I hadn’t even heard about RDSPs until I had gotten a letter in the mail.
So what does RDSP stand for? RDSP = Retirement Disability Savings Plan. So essentially, it’s almost like an RRSP.
Why is an RDSP special? Well, depending on your circumstances (for example, if your family income is below $91,831), if you contribute money to your RDSP, the Federal Government will match your contribution…by TRIPLE! Yes, $3 for every $1 that you contribute. This is called the Canada Disability Savings Grant.
Now, in addition to this, if you’re considered a low income earner (as in, you make LESS than $25,584 annually), then you qualify for the Canada Disability Savings Bond. The Federal Government will invest $1000 a year for TWENTY years for you. Crazy, huh?
Your eligibility for this grant is based on your annual income; the government determines your eligibility based on the info they receive when you do your taxes.
So, what do you need in order to qualify to open an RDSP? Well, a few things.
- You must live in Canada
- You must have a social insurance number.
- You must qualify for the Disability Tax Credit.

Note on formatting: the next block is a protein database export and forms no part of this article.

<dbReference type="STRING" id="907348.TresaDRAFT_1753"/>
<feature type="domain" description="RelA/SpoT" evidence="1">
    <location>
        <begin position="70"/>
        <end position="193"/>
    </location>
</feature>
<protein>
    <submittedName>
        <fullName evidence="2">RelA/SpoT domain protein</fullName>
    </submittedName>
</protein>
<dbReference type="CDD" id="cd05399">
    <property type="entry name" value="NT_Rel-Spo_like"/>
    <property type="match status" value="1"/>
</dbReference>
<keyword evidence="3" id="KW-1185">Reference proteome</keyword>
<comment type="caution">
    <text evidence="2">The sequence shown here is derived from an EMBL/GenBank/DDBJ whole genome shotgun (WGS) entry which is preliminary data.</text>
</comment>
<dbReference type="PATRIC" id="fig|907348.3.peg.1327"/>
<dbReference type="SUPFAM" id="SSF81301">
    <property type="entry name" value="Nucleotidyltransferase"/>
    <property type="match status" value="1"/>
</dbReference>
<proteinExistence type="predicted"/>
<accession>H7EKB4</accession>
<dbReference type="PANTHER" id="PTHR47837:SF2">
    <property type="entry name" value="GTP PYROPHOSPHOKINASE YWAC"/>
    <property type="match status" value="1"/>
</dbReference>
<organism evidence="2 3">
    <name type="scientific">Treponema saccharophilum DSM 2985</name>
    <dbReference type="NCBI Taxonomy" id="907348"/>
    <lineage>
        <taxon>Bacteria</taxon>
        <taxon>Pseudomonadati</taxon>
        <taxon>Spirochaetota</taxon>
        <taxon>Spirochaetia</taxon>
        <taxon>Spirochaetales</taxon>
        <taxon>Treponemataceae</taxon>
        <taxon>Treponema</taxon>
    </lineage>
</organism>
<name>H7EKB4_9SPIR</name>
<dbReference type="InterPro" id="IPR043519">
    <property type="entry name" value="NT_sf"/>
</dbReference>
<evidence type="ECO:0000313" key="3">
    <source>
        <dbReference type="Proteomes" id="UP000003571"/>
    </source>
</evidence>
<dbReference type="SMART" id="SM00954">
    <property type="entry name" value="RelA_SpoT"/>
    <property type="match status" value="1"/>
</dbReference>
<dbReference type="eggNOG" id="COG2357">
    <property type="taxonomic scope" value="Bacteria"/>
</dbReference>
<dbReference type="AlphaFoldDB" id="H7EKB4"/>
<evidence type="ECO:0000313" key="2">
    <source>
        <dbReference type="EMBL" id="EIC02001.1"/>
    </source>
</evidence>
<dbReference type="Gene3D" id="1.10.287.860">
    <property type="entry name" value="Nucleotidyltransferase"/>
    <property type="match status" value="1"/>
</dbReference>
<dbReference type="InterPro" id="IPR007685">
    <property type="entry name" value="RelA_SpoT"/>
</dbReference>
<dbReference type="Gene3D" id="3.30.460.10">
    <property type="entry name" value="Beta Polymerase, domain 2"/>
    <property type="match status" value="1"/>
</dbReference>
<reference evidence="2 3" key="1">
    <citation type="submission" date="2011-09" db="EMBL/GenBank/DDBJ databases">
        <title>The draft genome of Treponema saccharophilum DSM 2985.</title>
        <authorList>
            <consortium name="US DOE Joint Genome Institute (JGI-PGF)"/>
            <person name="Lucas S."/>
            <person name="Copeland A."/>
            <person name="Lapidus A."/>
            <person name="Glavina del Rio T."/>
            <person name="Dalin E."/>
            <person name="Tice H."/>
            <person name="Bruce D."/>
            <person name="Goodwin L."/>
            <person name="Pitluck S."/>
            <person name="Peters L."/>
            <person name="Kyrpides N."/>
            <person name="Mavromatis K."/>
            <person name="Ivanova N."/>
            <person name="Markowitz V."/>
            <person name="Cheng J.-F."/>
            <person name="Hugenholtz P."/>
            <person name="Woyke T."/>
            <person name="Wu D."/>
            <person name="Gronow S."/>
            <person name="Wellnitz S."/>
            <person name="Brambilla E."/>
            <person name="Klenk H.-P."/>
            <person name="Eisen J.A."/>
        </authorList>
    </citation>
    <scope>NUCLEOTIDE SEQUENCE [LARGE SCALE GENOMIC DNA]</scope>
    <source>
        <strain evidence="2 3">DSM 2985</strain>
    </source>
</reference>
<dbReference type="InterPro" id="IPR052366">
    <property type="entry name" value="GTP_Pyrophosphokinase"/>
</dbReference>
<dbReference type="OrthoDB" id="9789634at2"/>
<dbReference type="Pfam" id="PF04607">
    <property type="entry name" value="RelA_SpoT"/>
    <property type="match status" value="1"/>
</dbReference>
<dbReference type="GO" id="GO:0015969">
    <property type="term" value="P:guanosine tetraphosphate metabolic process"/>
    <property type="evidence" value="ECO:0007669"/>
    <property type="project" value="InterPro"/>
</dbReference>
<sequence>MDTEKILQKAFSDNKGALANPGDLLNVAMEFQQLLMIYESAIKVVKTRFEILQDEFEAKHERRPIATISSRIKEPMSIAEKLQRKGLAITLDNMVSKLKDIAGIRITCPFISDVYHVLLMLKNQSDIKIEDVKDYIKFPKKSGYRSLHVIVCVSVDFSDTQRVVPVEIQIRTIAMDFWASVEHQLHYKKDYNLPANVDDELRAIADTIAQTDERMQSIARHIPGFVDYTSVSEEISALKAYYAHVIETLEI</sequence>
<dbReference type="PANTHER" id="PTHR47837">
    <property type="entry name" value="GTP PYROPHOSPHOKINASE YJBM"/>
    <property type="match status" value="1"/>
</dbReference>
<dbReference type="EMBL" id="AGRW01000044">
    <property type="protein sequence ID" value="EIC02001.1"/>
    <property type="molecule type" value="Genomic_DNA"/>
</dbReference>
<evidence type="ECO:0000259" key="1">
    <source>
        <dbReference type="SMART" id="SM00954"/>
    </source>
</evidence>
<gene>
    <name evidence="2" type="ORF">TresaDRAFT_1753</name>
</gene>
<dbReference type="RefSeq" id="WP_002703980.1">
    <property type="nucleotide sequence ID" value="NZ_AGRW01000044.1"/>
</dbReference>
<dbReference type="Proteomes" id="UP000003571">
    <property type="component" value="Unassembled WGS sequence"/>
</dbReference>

When I applied for this, I had to print off a form, fill it out, and have my doctor fill out a section of the form and then sign it. It basically verifies that you do in fact have a disability.
So what if you qualify? You’ll be like me thinking “erh mah gawd! Why didn’t I find out about this earlier!? So much time and money has been wasted!”
The carryover provision allows you to receive grants from the past 10 years, provided you qualified for disability 10 years ago. If you’ve had an “eligible” disability for 5 years, then you can receive grants from the past 5 years.
Please read the instructions and criteria carefully. Based on some of the criteria for the disability tax credit, I don’t think the guidelines given adequately cover the different types of ailments people suffer from (lupus included). Please discuss this with your doctor.
The RDSP website can be found by clicking here.